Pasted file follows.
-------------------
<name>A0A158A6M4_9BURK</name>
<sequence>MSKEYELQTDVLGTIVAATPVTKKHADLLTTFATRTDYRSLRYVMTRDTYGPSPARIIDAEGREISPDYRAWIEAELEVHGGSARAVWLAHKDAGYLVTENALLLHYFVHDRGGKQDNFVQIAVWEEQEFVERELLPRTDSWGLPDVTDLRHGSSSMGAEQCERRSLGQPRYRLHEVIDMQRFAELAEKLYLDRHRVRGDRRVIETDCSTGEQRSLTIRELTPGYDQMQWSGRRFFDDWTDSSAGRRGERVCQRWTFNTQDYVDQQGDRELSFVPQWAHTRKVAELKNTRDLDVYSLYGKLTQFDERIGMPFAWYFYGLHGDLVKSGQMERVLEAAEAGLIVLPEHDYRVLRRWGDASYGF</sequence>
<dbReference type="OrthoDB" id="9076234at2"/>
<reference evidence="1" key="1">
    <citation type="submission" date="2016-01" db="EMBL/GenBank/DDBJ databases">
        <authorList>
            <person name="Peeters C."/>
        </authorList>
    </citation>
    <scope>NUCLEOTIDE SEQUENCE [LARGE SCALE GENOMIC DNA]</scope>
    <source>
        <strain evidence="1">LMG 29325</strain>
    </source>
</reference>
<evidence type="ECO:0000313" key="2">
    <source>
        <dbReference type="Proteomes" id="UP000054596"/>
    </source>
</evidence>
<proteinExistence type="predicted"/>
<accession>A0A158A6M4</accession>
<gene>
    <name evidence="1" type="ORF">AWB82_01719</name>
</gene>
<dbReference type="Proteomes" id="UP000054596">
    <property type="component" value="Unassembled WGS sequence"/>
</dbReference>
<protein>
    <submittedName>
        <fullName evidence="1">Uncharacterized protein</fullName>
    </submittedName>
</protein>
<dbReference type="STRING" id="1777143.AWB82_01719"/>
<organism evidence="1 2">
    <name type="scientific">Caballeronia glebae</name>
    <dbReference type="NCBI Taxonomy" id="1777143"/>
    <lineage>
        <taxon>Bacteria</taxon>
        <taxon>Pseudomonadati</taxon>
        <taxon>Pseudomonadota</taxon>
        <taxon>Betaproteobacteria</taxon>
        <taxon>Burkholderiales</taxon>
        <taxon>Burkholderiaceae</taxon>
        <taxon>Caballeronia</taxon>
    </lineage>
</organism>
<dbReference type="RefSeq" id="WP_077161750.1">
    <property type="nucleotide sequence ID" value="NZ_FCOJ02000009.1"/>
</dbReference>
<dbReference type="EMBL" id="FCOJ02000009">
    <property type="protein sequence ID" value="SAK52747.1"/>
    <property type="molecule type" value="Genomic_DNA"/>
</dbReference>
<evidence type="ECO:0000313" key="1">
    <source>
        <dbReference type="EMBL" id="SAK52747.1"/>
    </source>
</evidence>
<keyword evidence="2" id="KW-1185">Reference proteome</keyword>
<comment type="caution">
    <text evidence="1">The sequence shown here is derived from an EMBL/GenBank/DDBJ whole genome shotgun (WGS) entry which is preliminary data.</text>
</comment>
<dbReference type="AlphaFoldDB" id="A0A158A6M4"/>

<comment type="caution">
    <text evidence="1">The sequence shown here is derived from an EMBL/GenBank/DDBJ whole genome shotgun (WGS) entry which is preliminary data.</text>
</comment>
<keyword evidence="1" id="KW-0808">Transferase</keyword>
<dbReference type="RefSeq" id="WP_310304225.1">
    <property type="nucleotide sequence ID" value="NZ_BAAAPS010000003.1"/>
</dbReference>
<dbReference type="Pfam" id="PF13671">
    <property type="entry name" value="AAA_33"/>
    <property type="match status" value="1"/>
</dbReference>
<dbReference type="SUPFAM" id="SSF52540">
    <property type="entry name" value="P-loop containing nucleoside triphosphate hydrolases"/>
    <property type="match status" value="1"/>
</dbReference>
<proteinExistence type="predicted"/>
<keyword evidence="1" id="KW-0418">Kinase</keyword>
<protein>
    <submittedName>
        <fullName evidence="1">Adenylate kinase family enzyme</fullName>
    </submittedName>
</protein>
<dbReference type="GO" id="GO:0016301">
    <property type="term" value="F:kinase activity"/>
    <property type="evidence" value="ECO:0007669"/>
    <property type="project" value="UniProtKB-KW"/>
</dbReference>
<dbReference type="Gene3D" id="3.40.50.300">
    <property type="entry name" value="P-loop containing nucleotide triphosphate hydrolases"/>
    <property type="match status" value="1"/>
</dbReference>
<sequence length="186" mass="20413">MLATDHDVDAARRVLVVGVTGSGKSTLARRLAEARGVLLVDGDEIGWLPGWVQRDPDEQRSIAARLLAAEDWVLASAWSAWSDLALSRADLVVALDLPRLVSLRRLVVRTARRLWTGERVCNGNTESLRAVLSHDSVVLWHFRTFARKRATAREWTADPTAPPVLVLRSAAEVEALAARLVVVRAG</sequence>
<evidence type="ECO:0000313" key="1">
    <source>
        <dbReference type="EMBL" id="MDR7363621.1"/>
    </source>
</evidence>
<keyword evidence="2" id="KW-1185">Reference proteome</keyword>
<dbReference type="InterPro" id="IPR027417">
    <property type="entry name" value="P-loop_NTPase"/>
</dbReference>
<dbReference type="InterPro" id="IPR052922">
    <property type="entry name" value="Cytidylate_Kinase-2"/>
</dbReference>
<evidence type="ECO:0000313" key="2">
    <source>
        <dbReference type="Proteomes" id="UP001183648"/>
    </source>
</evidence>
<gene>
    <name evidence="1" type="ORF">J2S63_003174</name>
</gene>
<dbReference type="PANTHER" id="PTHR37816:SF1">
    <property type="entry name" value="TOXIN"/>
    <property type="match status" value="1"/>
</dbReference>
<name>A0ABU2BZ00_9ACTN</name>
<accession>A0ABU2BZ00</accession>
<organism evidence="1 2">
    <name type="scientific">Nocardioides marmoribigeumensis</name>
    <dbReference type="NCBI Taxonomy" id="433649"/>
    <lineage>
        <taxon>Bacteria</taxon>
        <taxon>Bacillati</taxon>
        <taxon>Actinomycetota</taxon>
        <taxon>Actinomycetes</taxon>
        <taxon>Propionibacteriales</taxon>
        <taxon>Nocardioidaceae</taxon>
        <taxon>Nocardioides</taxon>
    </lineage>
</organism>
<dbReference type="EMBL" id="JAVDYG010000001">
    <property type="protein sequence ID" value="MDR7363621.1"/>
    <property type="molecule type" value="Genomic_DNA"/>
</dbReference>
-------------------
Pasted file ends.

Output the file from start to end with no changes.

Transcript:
<name>A0A158A6M4_9BURK</name>
<sequence>MSKEYELQTDVLGTIVAATPVTKKHADLLTTFATRTDYRSLRYVMTRDTYGPSPARIIDAEGREISPDYRAWIEAELEVHGGSARAVWLAHKDAGYLVTENALLLHYFVHDRGGKQDNFVQIAVWEEQEFVERELLPRTDSWGLPDVTDLRHGSSSMGAEQCERRSLGQPRYRLHEVIDMQRFAELAEKLYLDRHRVRGDRRVIETDCSTGEQRSLTIRELTPGYDQMQWSGRRFFDDWTDSSAGRRGERVCQRWTFNTQDYVDQQGDRELSFVPQWAHTRKVAELKNTRDLDVYSLYGKLTQFDERIGMPFAWYFYGLHGDLVKSGQMERVLEAAEAGLIVLPEHDYRVLRRWGDASYGF</sequence>
<dbReference type="OrthoDB" id="9076234at2"/>
<reference evidence="1" key="1">
    <citation type="submission" date="2016-01" db="EMBL/GenBank/DDBJ databases">
        <authorList>
            <person name="Peeters C."/>
        </authorList>
    </citation>
    <scope>NUCLEOTIDE SEQUENCE [LARGE SCALE GENOMIC DNA]</scope>
    <source>
        <strain evidence="1">LMG 29325</strain>
    </source>
</reference>
<evidence type="ECO:0000313" key="2">
    <source>
        <dbReference type="Proteomes" id="UP000054596"/>
    </source>
</evidence>
<proteinExistence type="predicted"/>
<accession>A0A158A6M4</accession>
<gene>
    <name evidence="1" type="ORF">AWB82_01719</name>
</gene>
<dbReference type="Proteomes" id="UP000054596">
    <property type="component" value="Unassembled WGS sequence"/>
</dbReference>
<protein>
    <submittedName>
        <fullName evidence="1">Uncharacterized protein</fullName>
    </submittedName>
</protein>
<dbReference type="STRING" id="1777143.AWB82_01719"/>
<organism evidence="1 2">
    <name type="scientific">Caballeronia glebae</name>
    <dbReference type="NCBI Taxonomy" id="1777143"/>
    <lineage>
        <taxon>Bacteria</taxon>
        <taxon>Pseudomonadati</taxon>
        <taxon>Pseudomonadota</taxon>
        <taxon>Betaproteobacteria</taxon>
        <taxon>Burkholderiales</taxon>
        <taxon>Burkholderiaceae</taxon>
        <taxon>Caballeronia</taxon>
    </lineage>
</organism>
<dbReference type="RefSeq" id="WP_077161750.1">
    <property type="nucleotide sequence ID" value="NZ_FCOJ02000009.1"/>
</dbReference>
<dbReference type="EMBL" id="FCOJ02000009">
    <property type="protein sequence ID" value="SAK52747.1"/>
    <property type="molecule type" value="Genomic_DNA"/>
</dbReference>
<evidence type="ECO:0000313" key="1">
    <source>
        <dbReference type="EMBL" id="SAK52747.1"/>
    </source>
</evidence>
<keyword evidence="2" id="KW-1185">Reference proteome</keyword>
<comment type="caution">
    <text evidence="1">The sequence shown here is derived from an EMBL/GenBank/DDBJ whole genome shotgun (WGS) entry which is preliminary data.</text>
</comment>
<dbReference type="AlphaFoldDB" id="A0A158A6M4"/>

<comment type="caution">
    <text evidence="1">The sequence shown here is derived from an EMBL/GenBank/DDBJ whole genome shotgun (WGS) entry which is preliminary data.</text>
</comment>
<keyword evidence="1" id="KW-0808">Transferase</keyword>
<dbReference type="RefSeq" id="WP_310304225.1">
    <property type="nucleotide sequence ID" value="NZ_BAAAPS010000003.1"/>
</dbReference>
<dbReference type="Pfam" id="PF13671">
    <property type="entry name" value="AAA_33"/>
    <property type="match status" value="1"/>
</dbReference>
<dbReference type="SUPFAM" id="SSF52540">
    <property type="entry name" value="P-loop containing nucleoside triphosphate hydrolases"/>
    <property type="match status" value="1"/>
</dbReference>
<proteinExistence type="predicted"/>
<keyword evidence="1" id="KW-0418">Kinase</keyword>
<protein>
    <submittedName>
        <fullName evidence="1">Adenylate kinase family enzyme</fullName>
    </submittedName>
</protein>
<dbReference type="GO" id="GO:0016301">
    <property type="term" value="F:kinase activity"/>
    <property type="evidence" value="ECO:0007669"/>
    <property type="project" value="UniProtKB-KW"/>
</dbReference>
<dbReference type="Gene3D" id="3.40.50.300">
    <property type="entry name" value="P-loop containing nucleotide triphosphate hydrolases"/>
    <property type="match status" value="1"/>
</dbReference>
<sequence length="186" mass="20413">MLATDHDVDAARRVLVVGVTGSGKSTLARRLAEARGVLLVDGDEIGWLPGWVQRDPDEQRSIAARLLAAEDWVLASAWSAWSDLALSRADLVVALDLPRLVSLRRLVVRTARRLWTGERVCNGNTESLRAVLSHDSVVLWHFRTFARKRATAREWTADPTAPPVLVLRSAAEVEALAARLVVVRAG</sequence>
<evidence type="ECO:0000313" key="1">
    <source>
        <dbReference type="EMBL" id="MDR7363621.1"/>
    </source>
</evidence>
<keyword evidence="2" id="KW-1185">Reference proteome</keyword>
<dbReference type="InterPro" id="IPR027417">
    <property type="entry name" value="P-loop_NTPase"/>
</dbReference>
<dbReference type="InterPro" id="IPR052922">
    <property type="entry name" value="Cytidylate_Kinase-2"/>
</dbReference>
<evidence type="ECO:0000313" key="2">
    <source>
        <dbReference type="Proteomes" id="UP001183648"/>
    </source>
</evidence>
<gene>
    <name evidence="1" type="ORF">J2S63_003174</name>
</gene>
<dbReference type="PANTHER" id="PTHR37816:SF1">
    <property type="entry name" value="TOXIN"/>
    <property type="match status" value="1"/>
</dbReference>
<name>A0ABU2BZ00_9ACTN</name>
<accession>A0ABU2BZ00</accession>
<organism evidence="1 2">
    <name type="scientific">Nocardioides marmoribigeumensis</name>
    <dbReference type="NCBI Taxonomy" id="433649"/>
    <lineage>
        <taxon>Bacteria</taxon>
        <taxon>Bacillati</taxon>
        <taxon>Actinomycetota</taxon>
        <taxon>Actinomycetes</taxon>
        <taxon>Propionibacteriales</taxon>
        <taxon>Nocardioidaceae</taxon>
        <taxon>Nocardioides</taxon>
    </lineage>
</organism>
<dbReference type="EMBL" id="JAVDYG010000001">
    <property type="protein sequence ID" value="MDR7363621.1"/>
    <property type="molecule type" value="Genomic_DNA"/>
</dbReference>